Researchers have several theories about what may cause idiopathic pulmonary fibrosis, including viruses and exposure to cigarette smoke. And because the type of idiopathic pulmonary fibrosis runs in families, genetics are also thought to play a role, even in people who don't directly inherit the disease.

Risk factor

Factors that predispose you to pulmonary fibrosis include:

Age. Although pulmonary fibrosis has been diagnosed in children and infants, the disorder is most likely to affect middle age and seniors.

Sex. In general, men are more likely to have pulmonary fibrosis than women.

Labor and environmental toxins. There is an increased risk of developing pulmonary fibrosis if farming, mining, construction or exposure to pollutants known to damage the lungs.

Radiation and chemotherapy. Radiation treatments to the chest or the use of certain chemotherapy drugs make lung fibrosis more likely.

Risk factors for idiopathic pulmonary fibrosis

Although the causes of idiopathic pulmonary fibrosis are not known, researchers have identified several factors that appear to increase the risk:

Smoke. Heavy smokers, and former smokers, develop idiopathic pulmonary fibrosis more than those who have never smoked.

Genetic factors. A rare type of idiopathic pulmonary fibrosis runs in families. The researchers have yet to identify the specific genes involved, but they have detected genetic changes in proteins in the airways and alveoli of people with idiopathic pulmonary fibrosis.

Viruses. Many people report developing symptoms of pulmonary fibrosis following a viral illness, especially those caused by viruses such as herpes, Epstein-Barr, mononucleosis virus. Researchers are investigating viruses that may play a role in lung disease.


Complications of pulmonary fibrosis can include:

Low blood oxygen level

Because pulmonary fibrosis reduces the amount of oxygen that enters the blood, there is a chance that lower than normal blood oxygen levels develop. Lack of oxygen can disrupt bodily functioning, and in severe cases can be life-threatening.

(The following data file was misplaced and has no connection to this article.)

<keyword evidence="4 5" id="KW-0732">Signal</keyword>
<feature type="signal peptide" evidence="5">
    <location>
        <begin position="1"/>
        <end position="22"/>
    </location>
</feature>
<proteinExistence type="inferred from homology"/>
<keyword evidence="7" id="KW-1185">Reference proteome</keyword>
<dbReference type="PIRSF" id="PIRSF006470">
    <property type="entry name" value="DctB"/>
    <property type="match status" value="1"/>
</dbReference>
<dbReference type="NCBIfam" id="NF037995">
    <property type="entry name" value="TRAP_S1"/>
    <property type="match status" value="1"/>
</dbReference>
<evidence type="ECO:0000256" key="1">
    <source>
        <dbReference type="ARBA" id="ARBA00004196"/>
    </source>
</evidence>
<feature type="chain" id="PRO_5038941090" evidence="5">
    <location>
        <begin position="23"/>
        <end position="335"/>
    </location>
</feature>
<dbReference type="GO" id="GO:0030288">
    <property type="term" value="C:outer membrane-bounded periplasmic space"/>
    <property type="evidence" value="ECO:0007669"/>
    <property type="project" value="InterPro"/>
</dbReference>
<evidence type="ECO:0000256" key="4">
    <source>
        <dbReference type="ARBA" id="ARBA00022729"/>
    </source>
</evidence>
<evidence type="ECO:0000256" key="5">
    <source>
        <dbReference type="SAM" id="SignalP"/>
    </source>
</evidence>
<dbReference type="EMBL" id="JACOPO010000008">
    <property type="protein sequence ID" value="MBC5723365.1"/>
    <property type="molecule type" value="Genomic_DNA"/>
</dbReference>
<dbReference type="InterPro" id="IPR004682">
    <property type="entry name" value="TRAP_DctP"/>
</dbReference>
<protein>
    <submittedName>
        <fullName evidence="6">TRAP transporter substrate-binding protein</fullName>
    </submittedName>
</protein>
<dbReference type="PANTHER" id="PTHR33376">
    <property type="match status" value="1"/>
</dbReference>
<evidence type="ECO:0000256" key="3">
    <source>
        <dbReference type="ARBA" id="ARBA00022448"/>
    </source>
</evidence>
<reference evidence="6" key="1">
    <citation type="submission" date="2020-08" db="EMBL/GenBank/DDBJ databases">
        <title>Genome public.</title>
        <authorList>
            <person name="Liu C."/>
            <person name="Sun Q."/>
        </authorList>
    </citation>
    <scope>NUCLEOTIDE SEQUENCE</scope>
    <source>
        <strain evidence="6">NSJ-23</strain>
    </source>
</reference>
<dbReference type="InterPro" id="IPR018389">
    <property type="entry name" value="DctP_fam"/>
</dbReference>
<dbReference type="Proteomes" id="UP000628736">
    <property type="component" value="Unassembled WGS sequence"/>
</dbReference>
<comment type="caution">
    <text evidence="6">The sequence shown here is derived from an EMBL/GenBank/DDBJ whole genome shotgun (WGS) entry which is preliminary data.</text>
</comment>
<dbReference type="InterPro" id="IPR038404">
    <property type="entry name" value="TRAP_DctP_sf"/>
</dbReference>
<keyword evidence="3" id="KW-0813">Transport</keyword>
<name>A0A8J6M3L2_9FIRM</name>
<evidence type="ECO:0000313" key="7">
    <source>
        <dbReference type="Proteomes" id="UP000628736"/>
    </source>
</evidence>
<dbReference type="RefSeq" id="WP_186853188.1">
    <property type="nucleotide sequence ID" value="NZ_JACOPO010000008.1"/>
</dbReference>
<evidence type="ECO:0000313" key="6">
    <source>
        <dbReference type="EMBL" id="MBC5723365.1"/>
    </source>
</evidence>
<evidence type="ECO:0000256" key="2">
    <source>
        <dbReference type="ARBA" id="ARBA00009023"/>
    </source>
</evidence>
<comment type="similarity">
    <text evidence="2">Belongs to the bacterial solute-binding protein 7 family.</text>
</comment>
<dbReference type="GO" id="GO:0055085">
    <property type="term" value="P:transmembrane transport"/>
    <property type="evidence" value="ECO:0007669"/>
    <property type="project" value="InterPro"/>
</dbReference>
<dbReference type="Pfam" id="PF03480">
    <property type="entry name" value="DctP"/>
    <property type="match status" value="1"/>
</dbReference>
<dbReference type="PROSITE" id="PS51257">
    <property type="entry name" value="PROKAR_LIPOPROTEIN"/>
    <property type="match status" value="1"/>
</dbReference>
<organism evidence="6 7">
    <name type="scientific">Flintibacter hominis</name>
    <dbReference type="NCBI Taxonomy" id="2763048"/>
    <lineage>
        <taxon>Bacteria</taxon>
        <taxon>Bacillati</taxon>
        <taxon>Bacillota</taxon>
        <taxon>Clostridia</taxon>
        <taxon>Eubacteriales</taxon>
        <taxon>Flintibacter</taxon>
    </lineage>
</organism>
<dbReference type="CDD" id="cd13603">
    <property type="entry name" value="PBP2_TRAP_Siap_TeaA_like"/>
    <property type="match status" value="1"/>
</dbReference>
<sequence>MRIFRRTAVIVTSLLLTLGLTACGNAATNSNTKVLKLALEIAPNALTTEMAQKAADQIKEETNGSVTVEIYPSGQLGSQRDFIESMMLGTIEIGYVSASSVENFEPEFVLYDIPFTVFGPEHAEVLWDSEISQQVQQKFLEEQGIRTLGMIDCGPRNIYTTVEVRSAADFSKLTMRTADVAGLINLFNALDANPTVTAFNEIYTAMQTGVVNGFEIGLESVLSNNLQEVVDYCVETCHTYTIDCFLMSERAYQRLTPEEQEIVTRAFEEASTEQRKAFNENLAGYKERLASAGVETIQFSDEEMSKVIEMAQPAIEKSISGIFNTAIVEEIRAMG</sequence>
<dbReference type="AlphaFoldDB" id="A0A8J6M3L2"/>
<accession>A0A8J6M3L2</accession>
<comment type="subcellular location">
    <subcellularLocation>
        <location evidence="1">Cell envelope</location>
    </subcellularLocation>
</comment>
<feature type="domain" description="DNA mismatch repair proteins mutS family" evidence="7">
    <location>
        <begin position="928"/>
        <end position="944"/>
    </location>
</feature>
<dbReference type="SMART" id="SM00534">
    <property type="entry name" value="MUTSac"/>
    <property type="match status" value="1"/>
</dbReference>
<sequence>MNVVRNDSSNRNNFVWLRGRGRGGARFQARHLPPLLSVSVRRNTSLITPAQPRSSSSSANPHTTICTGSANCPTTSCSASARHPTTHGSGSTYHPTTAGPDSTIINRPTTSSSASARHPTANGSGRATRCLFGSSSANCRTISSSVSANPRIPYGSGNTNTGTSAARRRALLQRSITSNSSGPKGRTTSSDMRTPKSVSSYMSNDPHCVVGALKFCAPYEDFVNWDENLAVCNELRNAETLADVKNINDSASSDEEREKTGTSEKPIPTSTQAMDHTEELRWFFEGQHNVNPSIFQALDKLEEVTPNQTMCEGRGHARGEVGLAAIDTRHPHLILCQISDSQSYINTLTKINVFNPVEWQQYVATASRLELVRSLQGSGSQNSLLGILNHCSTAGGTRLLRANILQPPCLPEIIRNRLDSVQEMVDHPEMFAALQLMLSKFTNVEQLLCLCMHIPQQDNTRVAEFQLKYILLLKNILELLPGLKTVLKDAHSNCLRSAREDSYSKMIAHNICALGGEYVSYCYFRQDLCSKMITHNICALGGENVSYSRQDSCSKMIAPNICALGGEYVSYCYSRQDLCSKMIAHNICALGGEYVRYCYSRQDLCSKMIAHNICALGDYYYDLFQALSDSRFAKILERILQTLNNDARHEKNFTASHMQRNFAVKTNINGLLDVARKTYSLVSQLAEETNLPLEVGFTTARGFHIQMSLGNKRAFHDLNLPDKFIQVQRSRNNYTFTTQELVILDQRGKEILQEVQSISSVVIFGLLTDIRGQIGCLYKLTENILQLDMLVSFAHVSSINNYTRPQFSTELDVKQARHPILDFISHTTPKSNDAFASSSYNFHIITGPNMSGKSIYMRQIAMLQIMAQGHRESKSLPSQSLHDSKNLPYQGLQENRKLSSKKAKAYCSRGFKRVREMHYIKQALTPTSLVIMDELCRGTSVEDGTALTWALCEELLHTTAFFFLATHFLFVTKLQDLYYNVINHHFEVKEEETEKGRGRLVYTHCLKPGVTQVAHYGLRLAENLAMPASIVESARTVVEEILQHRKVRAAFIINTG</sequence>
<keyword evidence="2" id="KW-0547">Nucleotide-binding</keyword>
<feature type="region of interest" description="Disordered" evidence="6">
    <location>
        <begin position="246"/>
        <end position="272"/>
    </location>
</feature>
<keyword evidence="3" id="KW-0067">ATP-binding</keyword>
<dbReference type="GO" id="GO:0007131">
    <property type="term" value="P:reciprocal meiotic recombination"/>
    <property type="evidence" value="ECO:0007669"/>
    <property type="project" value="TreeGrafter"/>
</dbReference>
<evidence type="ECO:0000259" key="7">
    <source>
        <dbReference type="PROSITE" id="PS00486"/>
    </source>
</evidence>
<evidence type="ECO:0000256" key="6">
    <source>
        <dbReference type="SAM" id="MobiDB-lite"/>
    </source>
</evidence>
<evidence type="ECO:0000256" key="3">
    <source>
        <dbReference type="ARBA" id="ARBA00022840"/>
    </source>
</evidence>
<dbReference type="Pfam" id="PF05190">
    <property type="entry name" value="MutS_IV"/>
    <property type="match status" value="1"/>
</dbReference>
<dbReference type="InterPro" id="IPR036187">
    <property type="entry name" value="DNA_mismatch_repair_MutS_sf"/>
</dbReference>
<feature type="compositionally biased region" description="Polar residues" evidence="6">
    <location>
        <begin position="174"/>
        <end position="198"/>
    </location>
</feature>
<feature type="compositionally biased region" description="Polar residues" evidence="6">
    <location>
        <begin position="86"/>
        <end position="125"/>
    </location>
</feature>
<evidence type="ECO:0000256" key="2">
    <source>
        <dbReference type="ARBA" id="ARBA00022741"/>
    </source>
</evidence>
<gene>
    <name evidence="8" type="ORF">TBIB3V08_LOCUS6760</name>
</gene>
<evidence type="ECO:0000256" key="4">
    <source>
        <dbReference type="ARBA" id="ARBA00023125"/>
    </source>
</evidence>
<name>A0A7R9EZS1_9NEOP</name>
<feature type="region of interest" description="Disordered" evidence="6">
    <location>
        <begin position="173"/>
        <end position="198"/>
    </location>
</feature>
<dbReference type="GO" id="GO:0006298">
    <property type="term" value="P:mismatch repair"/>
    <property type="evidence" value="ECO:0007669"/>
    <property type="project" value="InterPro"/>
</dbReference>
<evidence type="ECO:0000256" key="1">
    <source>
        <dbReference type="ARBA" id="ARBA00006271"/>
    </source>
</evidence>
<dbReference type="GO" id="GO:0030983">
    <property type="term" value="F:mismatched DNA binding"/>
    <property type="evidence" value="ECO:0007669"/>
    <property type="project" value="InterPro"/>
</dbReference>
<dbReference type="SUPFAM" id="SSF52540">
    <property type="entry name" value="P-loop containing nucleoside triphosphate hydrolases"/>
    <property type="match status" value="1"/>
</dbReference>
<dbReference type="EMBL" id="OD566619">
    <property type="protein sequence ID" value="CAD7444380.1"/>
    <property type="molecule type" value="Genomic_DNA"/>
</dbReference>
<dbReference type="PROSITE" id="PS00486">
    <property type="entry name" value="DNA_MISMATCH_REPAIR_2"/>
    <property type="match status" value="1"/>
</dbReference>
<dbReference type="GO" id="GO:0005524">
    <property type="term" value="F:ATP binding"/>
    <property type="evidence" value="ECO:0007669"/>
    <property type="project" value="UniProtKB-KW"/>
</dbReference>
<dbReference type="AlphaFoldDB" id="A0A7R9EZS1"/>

Pulmonary arterial hypertension

Unlike systemic hypertension, this condition affects only the arteries in the lungs. It begins when small arteries and capillaries are compressed by scar tissue, causing increased vascular resistance in the lungs. This will increase the pressure in the pulmonary artery. Pulmonary hypertension is a serious disease that gets worse gradually and can eventually be fatal.

Right ventricle failure

This serious condition occurs when the right ventricle has to pump harder than usual to move blood through a blocked pulmonary artery.

Respiratory failure

This is often the end-stage of chronic lung disease. It occurs when the oxygen level in the blood drops dangerously low. Low blood oxygen can lead to arrhythmias and unconsciousness.

Tests and diagnostics

Diagnosing pulmonary fibrosis can be extremely difficult. The distinction between idiopathic and non-idiopathic forms of the disease is not always clear-cut, and the naming and classification systems for both have historically been confusing and controversial. In addition, many medical conditions, including chronic obstructive pulmonary disease (COPD), asthma, and even heart failure, can mimic pulmonary fibrosis, so doctors must consider these before giving them treatment. make a definite diagnosis.

A medical history, physical exam, and even an X-ray are not enough to diagnose pulmonary fibrosis but can help rule out other conditions. For that reason, could have tested like:


This will often show the typical scar tissue of pulmonary fibrosis and is useful for the disease process and treatment. Occasionally, chest radiographs are normal and further testing is required to explain the unknown cause of dyspnea.

High resolution computed tomography (HRCT) scan

This provides much sharper detailed images of the lungs than conventional CT or routine chest X-rays.

Lung function test

The tests determine how well the lungs are working. Assess how much air the lungs can hold, and how quickly air can move in and out of the lungs.

Method of measuring oxygen

This simple test uses a small device placed on the finger to measure the oxygen saturation in the blood. Oximetry is an easy way to monitor the course of a disease, which can sometimes be more accurate than an X-ray.

Stress test

Test performed on a treadmill or bicycle to monitor lung function while active.

Usually, though, pulmonary fibrosis can be definitively diagnosed by examining a small amount of lung tissue (biopsy) in a laboratory. Tissue samples can be obtained in one of the following ways:

Bronchoscopy (biopsy)

In this part, the doctor removes small samples of tissue - using a small tube (bronchoscope) that is passed through the nose or mouth into the lungs. The risks of bronchoscopy are often minor - often with temporary sore throat and hoarseness - tissue samples are sometimes too small for an accurate diagnosis.

Bronchoalveolar lavage

In this procedure, the doctor injects saline through the bronchoscope, and then immediately aspirates it. The recovered substance contains cells from the alveoli. Although the bronchoalveolar lavage sample is more informative than other procedures, it may not provide enough information to diagnose pulmonary fibrosis.